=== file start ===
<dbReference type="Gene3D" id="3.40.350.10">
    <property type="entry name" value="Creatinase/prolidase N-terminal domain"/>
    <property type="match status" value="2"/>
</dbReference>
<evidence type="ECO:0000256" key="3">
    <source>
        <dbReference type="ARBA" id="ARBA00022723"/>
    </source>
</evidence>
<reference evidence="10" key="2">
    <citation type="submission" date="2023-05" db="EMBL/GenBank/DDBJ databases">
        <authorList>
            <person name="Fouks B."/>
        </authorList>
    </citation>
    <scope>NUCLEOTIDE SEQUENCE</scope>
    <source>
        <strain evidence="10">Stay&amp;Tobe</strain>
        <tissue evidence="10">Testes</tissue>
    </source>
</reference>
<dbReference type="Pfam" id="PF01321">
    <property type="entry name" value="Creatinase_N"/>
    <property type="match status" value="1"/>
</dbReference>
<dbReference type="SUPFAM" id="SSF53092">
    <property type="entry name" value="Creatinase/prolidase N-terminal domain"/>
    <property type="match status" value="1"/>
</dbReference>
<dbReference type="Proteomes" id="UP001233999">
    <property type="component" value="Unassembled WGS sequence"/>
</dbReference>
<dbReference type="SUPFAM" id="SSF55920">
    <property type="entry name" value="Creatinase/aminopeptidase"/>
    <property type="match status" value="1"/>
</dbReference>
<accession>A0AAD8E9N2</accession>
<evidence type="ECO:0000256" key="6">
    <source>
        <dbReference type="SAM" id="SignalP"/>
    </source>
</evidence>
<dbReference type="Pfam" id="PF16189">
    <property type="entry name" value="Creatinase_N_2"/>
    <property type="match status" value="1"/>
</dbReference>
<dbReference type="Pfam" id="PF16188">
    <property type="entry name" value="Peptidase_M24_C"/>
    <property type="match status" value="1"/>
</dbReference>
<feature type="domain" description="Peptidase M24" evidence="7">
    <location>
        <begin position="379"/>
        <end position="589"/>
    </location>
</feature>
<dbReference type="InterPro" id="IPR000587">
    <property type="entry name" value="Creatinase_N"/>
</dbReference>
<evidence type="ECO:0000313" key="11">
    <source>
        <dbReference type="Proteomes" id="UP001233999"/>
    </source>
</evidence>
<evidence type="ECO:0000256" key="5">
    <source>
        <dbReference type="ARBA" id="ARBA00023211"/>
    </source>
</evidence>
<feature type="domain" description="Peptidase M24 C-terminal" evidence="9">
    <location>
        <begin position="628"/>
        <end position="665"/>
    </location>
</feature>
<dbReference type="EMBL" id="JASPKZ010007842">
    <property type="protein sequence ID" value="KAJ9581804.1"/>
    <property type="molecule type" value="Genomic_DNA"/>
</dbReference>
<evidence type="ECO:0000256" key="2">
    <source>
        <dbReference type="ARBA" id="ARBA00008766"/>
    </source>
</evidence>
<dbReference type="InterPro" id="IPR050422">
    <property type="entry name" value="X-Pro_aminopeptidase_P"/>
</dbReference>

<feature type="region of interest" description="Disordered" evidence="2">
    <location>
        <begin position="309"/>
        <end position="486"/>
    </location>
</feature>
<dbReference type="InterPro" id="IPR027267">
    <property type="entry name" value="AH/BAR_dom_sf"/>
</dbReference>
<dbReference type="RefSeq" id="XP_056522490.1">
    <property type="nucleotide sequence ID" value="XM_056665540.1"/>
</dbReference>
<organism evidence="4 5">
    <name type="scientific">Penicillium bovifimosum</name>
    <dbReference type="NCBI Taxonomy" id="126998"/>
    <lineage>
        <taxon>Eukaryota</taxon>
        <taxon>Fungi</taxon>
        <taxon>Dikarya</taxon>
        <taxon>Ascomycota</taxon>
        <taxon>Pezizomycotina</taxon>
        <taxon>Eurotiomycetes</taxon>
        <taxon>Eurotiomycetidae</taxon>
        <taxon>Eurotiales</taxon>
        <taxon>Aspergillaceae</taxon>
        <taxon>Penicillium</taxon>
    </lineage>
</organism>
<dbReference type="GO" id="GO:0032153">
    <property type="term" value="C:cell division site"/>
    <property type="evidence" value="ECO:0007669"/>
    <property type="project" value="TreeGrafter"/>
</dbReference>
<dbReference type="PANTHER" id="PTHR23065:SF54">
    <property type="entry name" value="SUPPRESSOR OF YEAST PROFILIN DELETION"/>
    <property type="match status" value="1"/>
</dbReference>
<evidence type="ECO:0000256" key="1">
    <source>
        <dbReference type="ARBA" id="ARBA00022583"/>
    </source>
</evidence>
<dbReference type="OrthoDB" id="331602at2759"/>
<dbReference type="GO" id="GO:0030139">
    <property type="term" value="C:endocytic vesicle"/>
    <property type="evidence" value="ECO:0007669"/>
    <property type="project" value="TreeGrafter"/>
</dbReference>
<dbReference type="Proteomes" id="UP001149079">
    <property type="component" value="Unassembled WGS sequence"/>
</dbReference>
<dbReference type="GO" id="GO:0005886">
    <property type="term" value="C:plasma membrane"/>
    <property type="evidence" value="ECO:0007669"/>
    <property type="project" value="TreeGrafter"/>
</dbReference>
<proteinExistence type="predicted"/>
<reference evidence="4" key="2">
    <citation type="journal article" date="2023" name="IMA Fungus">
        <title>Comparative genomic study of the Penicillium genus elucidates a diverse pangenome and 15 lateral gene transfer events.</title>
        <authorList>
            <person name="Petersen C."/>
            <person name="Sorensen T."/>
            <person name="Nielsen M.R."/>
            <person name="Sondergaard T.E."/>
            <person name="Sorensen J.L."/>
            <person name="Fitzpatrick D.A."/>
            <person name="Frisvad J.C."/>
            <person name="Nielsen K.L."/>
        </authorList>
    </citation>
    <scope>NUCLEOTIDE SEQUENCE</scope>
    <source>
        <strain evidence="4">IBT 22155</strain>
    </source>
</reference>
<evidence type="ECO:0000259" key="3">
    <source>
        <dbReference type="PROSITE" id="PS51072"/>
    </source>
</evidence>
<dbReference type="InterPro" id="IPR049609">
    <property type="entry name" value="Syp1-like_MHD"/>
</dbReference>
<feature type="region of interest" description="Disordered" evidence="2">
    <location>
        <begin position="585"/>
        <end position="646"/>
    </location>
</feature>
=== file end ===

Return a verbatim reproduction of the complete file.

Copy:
<dbReference type="Gene3D" id="3.40.350.10">
    <property type="entry name" value="Creatinase/prolidase N-terminal domain"/>
    <property type="match status" value="2"/>
</dbReference>
<evidence type="ECO:0000256" key="3">
    <source>
        <dbReference type="ARBA" id="ARBA00022723"/>
    </source>
</evidence>
<reference evidence="10" key="2">
    <citation type="submission" date="2023-05" db="EMBL/GenBank/DDBJ databases">
        <authorList>
            <person name="Fouks B."/>
        </authorList>
    </citation>
    <scope>NUCLEOTIDE SEQUENCE</scope>
    <source>
        <strain evidence="10">Stay&amp;Tobe</strain>
        <tissue evidence="10">Testes</tissue>
    </source>
</reference>
<dbReference type="Pfam" id="PF01321">
    <property type="entry name" value="Creatinase_N"/>
    <property type="match status" value="1"/>
</dbReference>
<dbReference type="SUPFAM" id="SSF53092">
    <property type="entry name" value="Creatinase/prolidase N-terminal domain"/>
    <property type="match status" value="1"/>
</dbReference>
<dbReference type="Proteomes" id="UP001233999">
    <property type="component" value="Unassembled WGS sequence"/>
</dbReference>
<dbReference type="SUPFAM" id="SSF55920">
    <property type="entry name" value="Creatinase/aminopeptidase"/>
    <property type="match status" value="1"/>
</dbReference>
<accession>A0AAD8E9N2</accession>
<evidence type="ECO:0000256" key="6">
    <source>
        <dbReference type="SAM" id="SignalP"/>
    </source>
</evidence>
<dbReference type="Pfam" id="PF16189">
    <property type="entry name" value="Creatinase_N_2"/>
    <property type="match status" value="1"/>
</dbReference>
<dbReference type="Pfam" id="PF16188">
    <property type="entry name" value="Peptidase_M24_C"/>
    <property type="match status" value="1"/>
</dbReference>
<feature type="domain" description="Peptidase M24" evidence="7">
    <location>
        <begin position="379"/>
        <end position="589"/>
    </location>
</feature>
<dbReference type="InterPro" id="IPR000587">
    <property type="entry name" value="Creatinase_N"/>
</dbReference>
<evidence type="ECO:0000313" key="11">
    <source>
        <dbReference type="Proteomes" id="UP001233999"/>
    </source>
</evidence>
<evidence type="ECO:0000256" key="5">
    <source>
        <dbReference type="ARBA" id="ARBA00023211"/>
    </source>
</evidence>
<feature type="domain" description="Peptidase M24 C-terminal" evidence="9">
    <location>
        <begin position="628"/>
        <end position="665"/>
    </location>
</feature>
<dbReference type="EMBL" id="JASPKZ010007842">
    <property type="protein sequence ID" value="KAJ9581804.1"/>
    <property type="molecule type" value="Genomic_DNA"/>
</dbReference>
<evidence type="ECO:0000256" key="2">
    <source>
        <dbReference type="ARBA" id="ARBA00008766"/>
    </source>
</evidence>
<dbReference type="InterPro" id="IPR050422">
    <property type="entry name" value="X-Pro_aminopeptidase_P"/>
</dbReference>

<feature type="region of interest" description="Disordered" evidence="2">
    <location>
        <begin position="309"/>
        <end position="486"/>
    </location>
</feature>
<dbReference type="InterPro" id="IPR027267">
    <property type="entry name" value="AH/BAR_dom_sf"/>
</dbReference>
<dbReference type="RefSeq" id="XP_056522490.1">
    <property type="nucleotide sequence ID" value="XM_056665540.1"/>
</dbReference>
<organism evidence="4 5">
    <name type="scientific">Penicillium bovifimosum</name>
    <dbReference type="NCBI Taxonomy" id="126998"/>
    <lineage>
        <taxon>Eukaryota</taxon>
        <taxon>Fungi</taxon>
        <taxon>Dikarya</taxon>
        <taxon>Ascomycota</taxon>
        <taxon>Pezizomycotina</taxon>
        <taxon>Eurotiomycetes</taxon>
        <taxon>Eurotiomycetidae</taxon>
        <taxon>Eurotiales</taxon>
        <taxon>Aspergillaceae</taxon>
        <taxon>Penicillium</taxon>
    </lineage>
</organism>
<dbReference type="GO" id="GO:0032153">
    <property type="term" value="C:cell division site"/>
    <property type="evidence" value="ECO:0007669"/>
    <property type="project" value="TreeGrafter"/>
</dbReference>
<dbReference type="PANTHER" id="PTHR23065:SF54">
    <property type="entry name" value="SUPPRESSOR OF YEAST PROFILIN DELETION"/>
    <property type="match status" value="1"/>
</dbReference>
<evidence type="ECO:0000256" key="1">
    <source>
        <dbReference type="ARBA" id="ARBA00022583"/>
    </source>
</evidence>
<dbReference type="OrthoDB" id="331602at2759"/>
<dbReference type="GO" id="GO:0030139">
    <property type="term" value="C:endocytic vesicle"/>
    <property type="evidence" value="ECO:0007669"/>
    <property type="project" value="TreeGrafter"/>
</dbReference>
<dbReference type="Proteomes" id="UP001149079">
    <property type="component" value="Unassembled WGS sequence"/>
</dbReference>
<dbReference type="GO" id="GO:0005886">
    <property type="term" value="C:plasma membrane"/>
    <property type="evidence" value="ECO:0007669"/>
    <property type="project" value="TreeGrafter"/>
</dbReference>
<proteinExistence type="predicted"/>
<reference evidence="4" key="2">
    <citation type="journal article" date="2023" name="IMA Fungus">
        <title>Comparative genomic study of the Penicillium genus elucidates a diverse pangenome and 15 lateral gene transfer events.</title>
        <authorList>
            <person name="Petersen C."/>
            <person name="Sorensen T."/>
            <person name="Nielsen M.R."/>
            <person name="Sondergaard T.E."/>
            <person name="Sorensen J.L."/>
            <person name="Fitzpatrick D.A."/>
            <person name="Frisvad J.C."/>
            <person name="Nielsen K.L."/>
        </authorList>
    </citation>
    <scope>NUCLEOTIDE SEQUENCE</scope>
    <source>
        <strain evidence="4">IBT 22155</strain>
    </source>
</reference>
<evidence type="ECO:0000259" key="3">
    <source>
        <dbReference type="PROSITE" id="PS51072"/>
    </source>
</evidence>
<dbReference type="InterPro" id="IPR049609">
    <property type="entry name" value="Syp1-like_MHD"/>
</dbReference>
<feature type="region of interest" description="Disordered" evidence="2">
    <location>
        <begin position="585"/>
        <end position="646"/>
    </location>
</feature>